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Bordetella bronchiseptica is an easily contracted bacteria that causes a hacking cough or, occasionally, a snotty nose. Any pet can get the disease, and except in severe cases, a round of antibiotics is usually all that’s needed to treat it. In fact, many cases are mild and self-limiting enough that they require no treatment whatsoever. Vaccination can protect your dog from illness associated with Bordetella.
Bordetella bronchiseptica is a bacterium that is commonly associated with respiratory disease in dogs. It can also infect
cats, rabbits, and, in rare cases, humans. It is one of the more common bacterial causes of canine infectious tracheobronchitis — also known as kennel cough.
Bordetella bronchiseptica is one of several organisms included on a short list of bacteria and viruses responsible for this kennel cough syndrome. Bordetella is highly contagious, easily transmitted through the air or direct contact, and resistant to destruction in the environment.
In healthy adult dogs, Bordetella usually causes no more than a mild, self-limiting illness. In puppies or in
dogs with other underlying health issues, however, it can cause severe illness (such as pneumonia) or even death in rare cases.
Signs of kennel cough typically develop two to 14 days after exposure. In mild cases, signs may resolve within 10 to 14 days. More severe cases, particularly when a subsequent infection has occurred, can require a much longer recovery.
A persistent honking, hacking, and/or gagging cough is typical of Bordetella infection. Many owners describe the cough as “vomiting” or believe something is stuck in their dogs’ throats. In these cases, this presentation is merely an uncomfortable symptom of an inflamed
Fever and lethargy (tiredness) may also occur. Sometimes, a whitish or greenish nasal discharge is also observed, but in other cases, clinical signs may be absent or so mild that they go unnoticed.
Although sophisticated testing is available, diagnosis is generally based on a history of exposure to infected dogs or a recent visit to a kennel, combined with the presence of signs of illness.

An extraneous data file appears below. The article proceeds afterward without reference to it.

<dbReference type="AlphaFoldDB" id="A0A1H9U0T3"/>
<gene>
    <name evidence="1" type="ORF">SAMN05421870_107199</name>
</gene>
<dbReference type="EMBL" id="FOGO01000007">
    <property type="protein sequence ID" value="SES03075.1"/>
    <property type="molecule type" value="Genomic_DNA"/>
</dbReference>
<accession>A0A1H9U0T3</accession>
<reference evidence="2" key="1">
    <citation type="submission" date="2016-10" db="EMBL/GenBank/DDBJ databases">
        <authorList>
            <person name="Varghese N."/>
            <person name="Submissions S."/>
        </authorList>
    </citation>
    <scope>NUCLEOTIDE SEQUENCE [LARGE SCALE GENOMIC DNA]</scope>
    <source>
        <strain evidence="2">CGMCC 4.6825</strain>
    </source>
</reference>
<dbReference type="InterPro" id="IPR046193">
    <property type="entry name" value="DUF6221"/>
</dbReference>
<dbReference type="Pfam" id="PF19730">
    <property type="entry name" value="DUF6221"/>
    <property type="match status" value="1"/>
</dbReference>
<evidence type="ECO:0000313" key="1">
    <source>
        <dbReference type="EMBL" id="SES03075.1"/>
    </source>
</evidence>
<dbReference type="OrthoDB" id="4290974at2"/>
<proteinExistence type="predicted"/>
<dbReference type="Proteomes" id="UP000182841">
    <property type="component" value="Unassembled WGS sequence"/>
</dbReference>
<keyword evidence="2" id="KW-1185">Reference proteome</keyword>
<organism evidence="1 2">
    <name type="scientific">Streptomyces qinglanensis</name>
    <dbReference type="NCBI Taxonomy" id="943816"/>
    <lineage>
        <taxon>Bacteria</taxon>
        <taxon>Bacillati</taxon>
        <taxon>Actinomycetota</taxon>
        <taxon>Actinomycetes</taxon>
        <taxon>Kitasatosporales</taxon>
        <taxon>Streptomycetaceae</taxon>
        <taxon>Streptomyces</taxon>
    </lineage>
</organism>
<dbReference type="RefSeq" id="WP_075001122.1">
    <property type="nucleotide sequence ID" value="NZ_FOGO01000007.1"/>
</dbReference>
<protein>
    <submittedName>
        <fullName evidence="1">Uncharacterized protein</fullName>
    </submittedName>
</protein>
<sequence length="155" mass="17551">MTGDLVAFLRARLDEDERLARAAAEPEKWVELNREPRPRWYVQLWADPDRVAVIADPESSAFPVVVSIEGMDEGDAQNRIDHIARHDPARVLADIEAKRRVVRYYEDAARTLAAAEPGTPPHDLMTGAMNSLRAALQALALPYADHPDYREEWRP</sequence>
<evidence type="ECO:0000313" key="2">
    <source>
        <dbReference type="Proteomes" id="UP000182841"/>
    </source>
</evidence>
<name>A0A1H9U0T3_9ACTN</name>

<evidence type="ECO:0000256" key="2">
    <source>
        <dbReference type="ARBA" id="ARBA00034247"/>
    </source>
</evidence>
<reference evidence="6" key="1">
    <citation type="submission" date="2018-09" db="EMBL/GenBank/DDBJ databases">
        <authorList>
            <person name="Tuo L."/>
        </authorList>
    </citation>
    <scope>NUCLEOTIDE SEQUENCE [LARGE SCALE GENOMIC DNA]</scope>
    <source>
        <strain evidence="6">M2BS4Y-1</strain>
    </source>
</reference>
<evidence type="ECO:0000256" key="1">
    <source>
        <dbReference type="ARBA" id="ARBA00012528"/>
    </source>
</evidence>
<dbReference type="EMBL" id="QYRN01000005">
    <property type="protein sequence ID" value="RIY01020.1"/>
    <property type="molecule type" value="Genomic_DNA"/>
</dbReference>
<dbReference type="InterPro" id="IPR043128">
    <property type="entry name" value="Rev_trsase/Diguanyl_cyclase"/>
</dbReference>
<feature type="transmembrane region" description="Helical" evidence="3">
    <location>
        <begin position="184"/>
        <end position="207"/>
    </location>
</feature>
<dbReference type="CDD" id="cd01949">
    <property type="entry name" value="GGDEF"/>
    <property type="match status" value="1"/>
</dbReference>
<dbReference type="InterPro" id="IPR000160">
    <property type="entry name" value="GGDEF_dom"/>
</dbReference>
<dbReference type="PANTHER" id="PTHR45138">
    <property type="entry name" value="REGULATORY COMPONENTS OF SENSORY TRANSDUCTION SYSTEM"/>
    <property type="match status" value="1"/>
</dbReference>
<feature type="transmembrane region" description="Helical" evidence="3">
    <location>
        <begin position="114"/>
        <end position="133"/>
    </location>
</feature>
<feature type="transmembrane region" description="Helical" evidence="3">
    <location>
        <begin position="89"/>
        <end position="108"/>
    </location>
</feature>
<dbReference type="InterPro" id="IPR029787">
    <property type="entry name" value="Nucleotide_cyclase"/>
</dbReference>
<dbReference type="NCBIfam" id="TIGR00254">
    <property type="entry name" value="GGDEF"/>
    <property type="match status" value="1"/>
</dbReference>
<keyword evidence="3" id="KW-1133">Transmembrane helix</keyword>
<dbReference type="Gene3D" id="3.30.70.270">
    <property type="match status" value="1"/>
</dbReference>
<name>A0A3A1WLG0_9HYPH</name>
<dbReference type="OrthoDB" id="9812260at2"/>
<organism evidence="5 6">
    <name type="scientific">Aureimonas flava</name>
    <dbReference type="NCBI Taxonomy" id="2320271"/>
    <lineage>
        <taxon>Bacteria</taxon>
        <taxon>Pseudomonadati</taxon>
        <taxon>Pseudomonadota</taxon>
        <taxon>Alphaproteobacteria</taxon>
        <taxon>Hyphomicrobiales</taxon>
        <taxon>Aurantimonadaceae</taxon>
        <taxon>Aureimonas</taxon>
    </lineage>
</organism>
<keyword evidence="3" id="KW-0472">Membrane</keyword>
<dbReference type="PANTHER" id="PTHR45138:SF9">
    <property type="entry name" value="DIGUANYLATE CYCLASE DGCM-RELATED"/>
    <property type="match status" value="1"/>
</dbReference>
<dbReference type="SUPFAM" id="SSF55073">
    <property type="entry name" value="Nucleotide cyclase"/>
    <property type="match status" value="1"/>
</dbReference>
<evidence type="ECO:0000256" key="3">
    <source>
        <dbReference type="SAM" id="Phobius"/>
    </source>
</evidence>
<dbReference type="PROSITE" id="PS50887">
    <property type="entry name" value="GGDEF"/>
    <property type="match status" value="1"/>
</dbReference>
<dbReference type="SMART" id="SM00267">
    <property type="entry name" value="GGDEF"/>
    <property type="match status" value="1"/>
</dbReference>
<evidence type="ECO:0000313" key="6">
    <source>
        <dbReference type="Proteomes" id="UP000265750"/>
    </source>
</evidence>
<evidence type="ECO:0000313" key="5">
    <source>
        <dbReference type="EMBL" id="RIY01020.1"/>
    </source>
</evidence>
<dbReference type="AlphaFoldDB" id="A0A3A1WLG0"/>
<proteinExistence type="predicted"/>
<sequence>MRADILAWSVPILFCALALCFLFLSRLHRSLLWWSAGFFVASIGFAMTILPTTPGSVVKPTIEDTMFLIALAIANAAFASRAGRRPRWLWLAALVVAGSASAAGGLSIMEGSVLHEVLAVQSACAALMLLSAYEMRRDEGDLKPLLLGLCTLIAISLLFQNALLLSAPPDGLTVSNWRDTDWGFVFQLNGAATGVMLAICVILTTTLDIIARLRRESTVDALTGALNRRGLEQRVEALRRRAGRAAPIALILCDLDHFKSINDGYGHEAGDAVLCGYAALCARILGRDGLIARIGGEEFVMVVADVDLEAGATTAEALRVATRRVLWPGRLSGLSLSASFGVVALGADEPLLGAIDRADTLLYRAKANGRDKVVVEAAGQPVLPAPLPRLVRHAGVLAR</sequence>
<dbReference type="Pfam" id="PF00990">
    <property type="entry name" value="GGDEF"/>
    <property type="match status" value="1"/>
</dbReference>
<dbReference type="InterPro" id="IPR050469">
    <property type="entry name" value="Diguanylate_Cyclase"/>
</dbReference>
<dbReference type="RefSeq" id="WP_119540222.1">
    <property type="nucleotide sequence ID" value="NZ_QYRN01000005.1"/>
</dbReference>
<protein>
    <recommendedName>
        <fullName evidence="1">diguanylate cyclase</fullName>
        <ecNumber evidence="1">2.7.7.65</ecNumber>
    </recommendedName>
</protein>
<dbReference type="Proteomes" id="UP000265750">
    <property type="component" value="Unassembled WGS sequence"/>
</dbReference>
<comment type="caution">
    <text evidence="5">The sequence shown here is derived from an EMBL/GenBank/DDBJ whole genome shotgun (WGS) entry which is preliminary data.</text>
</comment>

All breeds of dogs are equally susceptible to Bordetella.
In mild infections, treatment is generally supportive because the disease can resolve on its own unless a secondary (subsequent) infection occurs. Precautionary antibiotics to prevent secondary infection may be prescribed. In severe cases, treatment may consist of administration of antibiotics, cough suppressants, and inhalant medications to help patients breathe more easily. When possible, a harness, rather than a collar, is recommended for leash walking of ill
dogs. A traditional collar puts pressure on already sensitive and irritated tracheal tissues and can induce coughing episodes.
“Kennel cough” might well be a misnomer. That’s because dogs don’t necessarily contract the disease just from being kenneled. Rather, they become ill because kennels can be stressful environments and stress can suppress the immune system, increasing susceptibility to disease. Typical kennel conditions (such as group housing) can make it easier to spread infectious organisms, such as Bordetella bronchiseptica.
Vaccination can protect your dog from illness associated with Bordetella, particularly if your dog frequents kennels, groomers, dog shows, or
dog sporting events. To reduce the risk of disease transmission, many boarding facilities and grooming salons require dogs to be vaccinated against kennel cough before entry.
Although the B. bronchiseptica vaccination is not mandatory for every dog, it may be recommended in dogs whose lifestyle increases their risk of exposure to this organism. An intranasal vaccine is available in addition to the traditional injectable vaccine. Your veterinarian can tell you whether vaccination is recommended for your pet and, if so, which type is best for your pet.
This article has been reviewed by a Veterinarian.
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